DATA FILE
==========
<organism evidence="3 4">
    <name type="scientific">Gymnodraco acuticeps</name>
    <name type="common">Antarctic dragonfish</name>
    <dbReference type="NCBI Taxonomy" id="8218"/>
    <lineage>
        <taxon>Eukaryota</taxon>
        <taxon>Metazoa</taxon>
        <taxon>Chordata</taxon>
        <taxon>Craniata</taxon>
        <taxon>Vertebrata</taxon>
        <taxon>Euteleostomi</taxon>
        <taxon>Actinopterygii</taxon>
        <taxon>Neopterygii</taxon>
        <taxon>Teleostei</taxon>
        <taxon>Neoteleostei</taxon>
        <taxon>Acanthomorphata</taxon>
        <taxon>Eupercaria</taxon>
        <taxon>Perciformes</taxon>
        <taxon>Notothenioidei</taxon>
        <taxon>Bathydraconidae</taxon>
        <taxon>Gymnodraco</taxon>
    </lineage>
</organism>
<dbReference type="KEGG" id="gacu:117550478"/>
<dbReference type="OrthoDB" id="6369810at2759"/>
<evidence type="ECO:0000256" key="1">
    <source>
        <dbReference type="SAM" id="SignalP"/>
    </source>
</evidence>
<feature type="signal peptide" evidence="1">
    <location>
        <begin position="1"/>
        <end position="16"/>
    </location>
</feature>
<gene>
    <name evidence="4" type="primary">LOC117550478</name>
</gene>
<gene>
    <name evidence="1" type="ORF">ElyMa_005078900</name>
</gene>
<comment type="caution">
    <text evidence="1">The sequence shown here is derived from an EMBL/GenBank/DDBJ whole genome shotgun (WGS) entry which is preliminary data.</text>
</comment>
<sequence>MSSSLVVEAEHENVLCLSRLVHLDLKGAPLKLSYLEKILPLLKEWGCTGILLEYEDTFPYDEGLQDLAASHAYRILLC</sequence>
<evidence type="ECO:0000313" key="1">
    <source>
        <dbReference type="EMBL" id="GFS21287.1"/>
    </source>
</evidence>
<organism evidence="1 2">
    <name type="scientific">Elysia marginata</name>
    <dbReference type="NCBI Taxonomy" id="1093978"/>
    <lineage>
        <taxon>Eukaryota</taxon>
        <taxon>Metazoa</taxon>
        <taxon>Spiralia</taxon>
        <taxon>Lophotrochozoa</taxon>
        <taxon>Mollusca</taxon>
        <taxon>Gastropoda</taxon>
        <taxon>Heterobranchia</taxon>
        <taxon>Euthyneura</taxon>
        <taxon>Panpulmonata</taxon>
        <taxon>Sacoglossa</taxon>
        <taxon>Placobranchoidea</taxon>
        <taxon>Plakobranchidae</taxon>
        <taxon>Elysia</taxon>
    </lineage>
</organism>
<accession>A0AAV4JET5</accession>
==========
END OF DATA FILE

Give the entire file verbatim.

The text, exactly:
<organism evidence="3 4">
    <name type="scientific">Gymnodraco acuticeps</name>
    <name type="common">Antarctic dragonfish</name>
    <dbReference type="NCBI Taxonomy" id="8218"/>
    <lineage>
        <taxon>Eukaryota</taxon>
        <taxon>Metazoa</taxon>
        <taxon>Chordata</taxon>
        <taxon>Craniata</taxon>
        <taxon>Vertebrata</taxon>
        <taxon>Euteleostomi</taxon>
        <taxon>Actinopterygii</taxon>
        <taxon>Neopterygii</taxon>
        <taxon>Teleostei</taxon>
        <taxon>Neoteleostei</taxon>
        <taxon>Acanthomorphata</taxon>
        <taxon>Eupercaria</taxon>
        <taxon>Perciformes</taxon>
        <taxon>Notothenioidei</taxon>
        <taxon>Bathydraconidae</taxon>
        <taxon>Gymnodraco</taxon>
    </lineage>
</organism>
<dbReference type="KEGG" id="gacu:117550478"/>
<dbReference type="OrthoDB" id="6369810at2759"/>
<evidence type="ECO:0000256" key="1">
    <source>
        <dbReference type="SAM" id="SignalP"/>
    </source>
</evidence>
<feature type="signal peptide" evidence="1">
    <location>
        <begin position="1"/>
        <end position="16"/>
    </location>
</feature>
<gene>
    <name evidence="4" type="primary">LOC117550478</name>
</gene>
<gene>
    <name evidence="1" type="ORF">ElyMa_005078900</name>
</gene>
<comment type="caution">
    <text evidence="1">The sequence shown here is derived from an EMBL/GenBank/DDBJ whole genome shotgun (WGS) entry which is preliminary data.</text>
</comment>
<sequence>MSSSLVVEAEHENVLCLSRLVHLDLKGAPLKLSYLEKILPLLKEWGCTGILLEYEDTFPYDEGLQDLAASHAYRILLC</sequence>
<evidence type="ECO:0000313" key="1">
    <source>
        <dbReference type="EMBL" id="GFS21287.1"/>
    </source>
</evidence>
<organism evidence="1 2">
    <name type="scientific">Elysia marginata</name>
    <dbReference type="NCBI Taxonomy" id="1093978"/>
    <lineage>
        <taxon>Eukaryota</taxon>
        <taxon>Metazoa</taxon>
        <taxon>Spiralia</taxon>
        <taxon>Lophotrochozoa</taxon>
        <taxon>Mollusca</taxon>
        <taxon>Gastropoda</taxon>
        <taxon>Heterobranchia</taxon>
        <taxon>Euthyneura</taxon>
        <taxon>Panpulmonata</taxon>
        <taxon>Sacoglossa</taxon>
        <taxon>Placobranchoidea</taxon>
        <taxon>Plakobranchidae</taxon>
        <taxon>Elysia</taxon>
    </lineage>
</organism>
<accession>A0AAV4JET5</accession>